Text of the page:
For a commoner, an introvert is a person who is lonely, shy and aloof with a lack of expression and with an aversion to communicate or mix around with others.  But, such a picture is largely mythical. The fact is that introversion is frequently mistaken this way as awareness about it among common people is quite limited. 

All thinking and feeling beings including the humans have to deal with two worlds – one built within their minds broadly by the closely connected people, along with the experiences they gain from the environment around, right from the early days of life, and the other being the external world that is available to them along with the close people, family, society, culture, belief and value systems, environment etc. Depending on the level of significance attached to these two worlds, one can be an extrovert or an introvert, though we do not find a perfect extrovert or a perfect introvert ever. Extroversion or introversion is to be assessed in a continuum between these two extreme but non-existent positions. When we try to understand the condition called introversion, we need to look at people who are relatively close to the point of total introversion in the extroversion-introversion continuum.

Introverts need not necessarily have to be the silent ones who are aloof and inexpressive. Yet for them, their inner world is precious even while they put up the difficult show that they love their external world very much too. Many introverts tend to get exhausted putting up this show and reach a situation in which they can no longer pretend about their discomfiture with the external world. Once this happens, it leads to upheavals in human relationships affecting the introvert as well as those who are expected to be closely connected, be it at work, in family, society or matrimony.

Introversion is a major personality trait and depending on its intensity, it can lead to distresses like in many personality disorders. Introverts seek mental and emotional stimulation from their own thoughts, ideas, moods, beliefs and feelings, unlike the extroverts for whom most of their joys and sorrows come from the external world. After being in an interaction with a group of people for some time, introverts would quietly withdraw into their inner world, to ‘recharge’, trying not to make it very obvious to others. But this pretension can be quite tedious for them as the fact remains that the introvert can get very ‘bored’ with external interactions, especially for a longer time.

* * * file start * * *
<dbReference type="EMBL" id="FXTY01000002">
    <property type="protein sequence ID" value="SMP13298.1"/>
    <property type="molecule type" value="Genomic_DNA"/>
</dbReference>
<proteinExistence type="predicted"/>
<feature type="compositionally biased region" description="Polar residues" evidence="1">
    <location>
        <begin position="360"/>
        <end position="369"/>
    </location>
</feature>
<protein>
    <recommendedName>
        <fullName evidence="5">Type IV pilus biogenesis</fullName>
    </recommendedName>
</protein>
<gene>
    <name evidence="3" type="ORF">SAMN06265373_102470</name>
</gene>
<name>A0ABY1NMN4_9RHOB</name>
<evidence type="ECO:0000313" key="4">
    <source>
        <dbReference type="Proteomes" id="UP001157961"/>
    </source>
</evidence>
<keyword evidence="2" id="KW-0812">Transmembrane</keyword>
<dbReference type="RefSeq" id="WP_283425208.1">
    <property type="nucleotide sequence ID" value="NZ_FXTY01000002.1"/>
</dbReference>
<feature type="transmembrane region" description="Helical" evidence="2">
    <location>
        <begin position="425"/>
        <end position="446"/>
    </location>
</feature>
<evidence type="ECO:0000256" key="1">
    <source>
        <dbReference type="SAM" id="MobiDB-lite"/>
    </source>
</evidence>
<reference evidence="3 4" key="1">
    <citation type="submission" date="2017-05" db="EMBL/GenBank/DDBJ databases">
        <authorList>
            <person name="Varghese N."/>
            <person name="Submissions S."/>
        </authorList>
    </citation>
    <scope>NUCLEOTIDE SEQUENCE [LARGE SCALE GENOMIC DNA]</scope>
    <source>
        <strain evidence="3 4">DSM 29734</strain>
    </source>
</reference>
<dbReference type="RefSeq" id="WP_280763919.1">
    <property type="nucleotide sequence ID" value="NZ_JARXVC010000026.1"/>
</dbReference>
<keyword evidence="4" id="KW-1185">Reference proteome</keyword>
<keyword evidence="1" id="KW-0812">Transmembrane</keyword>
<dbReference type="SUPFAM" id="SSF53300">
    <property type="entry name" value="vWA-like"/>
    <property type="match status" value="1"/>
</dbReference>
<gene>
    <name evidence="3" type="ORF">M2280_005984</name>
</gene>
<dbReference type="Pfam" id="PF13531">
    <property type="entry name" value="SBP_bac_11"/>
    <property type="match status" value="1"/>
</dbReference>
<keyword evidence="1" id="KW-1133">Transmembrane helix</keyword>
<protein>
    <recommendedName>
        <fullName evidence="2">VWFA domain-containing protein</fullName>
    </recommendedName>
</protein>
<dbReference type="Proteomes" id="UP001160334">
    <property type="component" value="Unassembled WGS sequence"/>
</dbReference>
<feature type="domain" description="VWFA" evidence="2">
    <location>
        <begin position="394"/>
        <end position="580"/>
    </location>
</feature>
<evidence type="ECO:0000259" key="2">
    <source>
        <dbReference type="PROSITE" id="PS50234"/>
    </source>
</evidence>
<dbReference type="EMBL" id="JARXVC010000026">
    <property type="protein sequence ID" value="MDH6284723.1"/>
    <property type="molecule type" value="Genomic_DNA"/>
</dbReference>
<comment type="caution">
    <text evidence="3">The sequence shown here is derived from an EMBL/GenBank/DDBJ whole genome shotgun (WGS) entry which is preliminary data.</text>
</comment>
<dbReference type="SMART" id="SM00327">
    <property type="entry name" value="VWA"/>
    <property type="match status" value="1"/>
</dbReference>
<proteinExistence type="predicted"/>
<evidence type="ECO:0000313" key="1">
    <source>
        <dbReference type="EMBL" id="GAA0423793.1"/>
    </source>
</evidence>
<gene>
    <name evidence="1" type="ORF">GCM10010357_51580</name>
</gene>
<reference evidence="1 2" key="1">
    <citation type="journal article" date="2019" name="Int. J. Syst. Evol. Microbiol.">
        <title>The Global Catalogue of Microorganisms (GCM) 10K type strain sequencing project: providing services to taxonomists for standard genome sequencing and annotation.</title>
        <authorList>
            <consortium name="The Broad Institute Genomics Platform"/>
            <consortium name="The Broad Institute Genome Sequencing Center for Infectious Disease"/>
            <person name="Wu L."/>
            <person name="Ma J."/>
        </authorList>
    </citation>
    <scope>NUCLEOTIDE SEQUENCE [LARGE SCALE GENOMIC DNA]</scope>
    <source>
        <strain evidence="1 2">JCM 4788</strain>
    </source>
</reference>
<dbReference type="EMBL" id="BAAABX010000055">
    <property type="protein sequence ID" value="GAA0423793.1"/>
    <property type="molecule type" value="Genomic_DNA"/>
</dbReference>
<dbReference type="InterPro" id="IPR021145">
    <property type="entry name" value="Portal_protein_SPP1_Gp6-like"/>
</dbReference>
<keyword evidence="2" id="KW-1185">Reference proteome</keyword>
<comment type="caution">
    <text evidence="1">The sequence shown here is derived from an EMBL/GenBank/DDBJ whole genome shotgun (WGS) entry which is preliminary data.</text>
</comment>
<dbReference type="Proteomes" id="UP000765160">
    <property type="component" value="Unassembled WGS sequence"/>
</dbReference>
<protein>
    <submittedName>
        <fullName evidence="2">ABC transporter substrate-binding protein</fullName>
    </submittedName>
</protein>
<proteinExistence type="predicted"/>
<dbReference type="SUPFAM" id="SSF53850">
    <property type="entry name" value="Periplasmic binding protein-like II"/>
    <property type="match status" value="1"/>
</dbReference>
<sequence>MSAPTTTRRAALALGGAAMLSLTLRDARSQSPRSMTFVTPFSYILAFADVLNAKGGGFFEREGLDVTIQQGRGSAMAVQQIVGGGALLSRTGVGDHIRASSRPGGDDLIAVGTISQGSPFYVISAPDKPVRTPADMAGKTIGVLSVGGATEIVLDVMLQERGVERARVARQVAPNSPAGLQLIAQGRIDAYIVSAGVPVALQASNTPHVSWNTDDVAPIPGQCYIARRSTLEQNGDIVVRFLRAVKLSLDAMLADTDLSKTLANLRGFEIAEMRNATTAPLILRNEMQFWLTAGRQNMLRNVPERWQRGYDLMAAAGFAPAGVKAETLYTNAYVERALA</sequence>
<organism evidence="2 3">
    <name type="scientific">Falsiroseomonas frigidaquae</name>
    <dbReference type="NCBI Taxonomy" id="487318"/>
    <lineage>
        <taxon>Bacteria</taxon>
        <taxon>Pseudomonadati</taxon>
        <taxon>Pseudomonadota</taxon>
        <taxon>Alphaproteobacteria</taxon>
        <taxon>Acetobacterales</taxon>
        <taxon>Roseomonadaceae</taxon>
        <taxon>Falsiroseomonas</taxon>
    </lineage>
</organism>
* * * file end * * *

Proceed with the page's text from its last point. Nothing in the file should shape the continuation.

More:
Introverts are quite thoughtful, meticulous and detail-oriented with a higher ability to learn through observation. They are mostly self-conscious and tend to be achievement-oriented especially in the areas of their inner liking and preferences. On the other hand, they are not much expressive about their emotions and feelings and as such, they like to keep them very private. This makes it difficult for others to understand their state of mind. They are generally uncomfortable in large groups and among unfamiliar people while they tend to enjoy the company of the people who are closely connected to them. But such close people will be few. Even among them, they will have intense closeness only with the closest one or two. They feel drained out interacting with the not-so-close people especially when it has to happen out of social compulsions. They prefer jobs with lower demand for social interactions and high on independence. They will not be too elated in an environment of intense teamwork. They also have difficulties in adjusting with sudden changes and love to be in the stability of raw nature and the loneliness it offers.

Even while it will not be proper to believe that all introverts are more or less alike, people often mistake shyness and aloofness as introversion. The fact is that one can be an introvert and yet have outstanding social skills.

A certain degree of introversion is normal. However, if it starts affecting the normalcy of day-to-day living and ruins close relationships at the workplace or family, seeking professional help from a psychologist or psychiatrist may become necessary. But this does not happen in most cases, especially in the typical Indian scenario. While seeking to manage the condition, a great deal of self-analysis can drive an introvert to an inspirational process of inner changes towards extroversion in the light of the fact that personality is no longer considered as unchangeable. Even though sharing the high level of discomfiture with a mind-care professional can help resolve them, introverts find it difficult to do so, making them take damaging decisions in important matters including in careers and close relationships. For an introvert, the efforts to move towards extroversion should be conscious and constant. But many are unaware of this even as they fail to identify their introverted condition itself. The result sadly is a bunch of lifetime of agonies!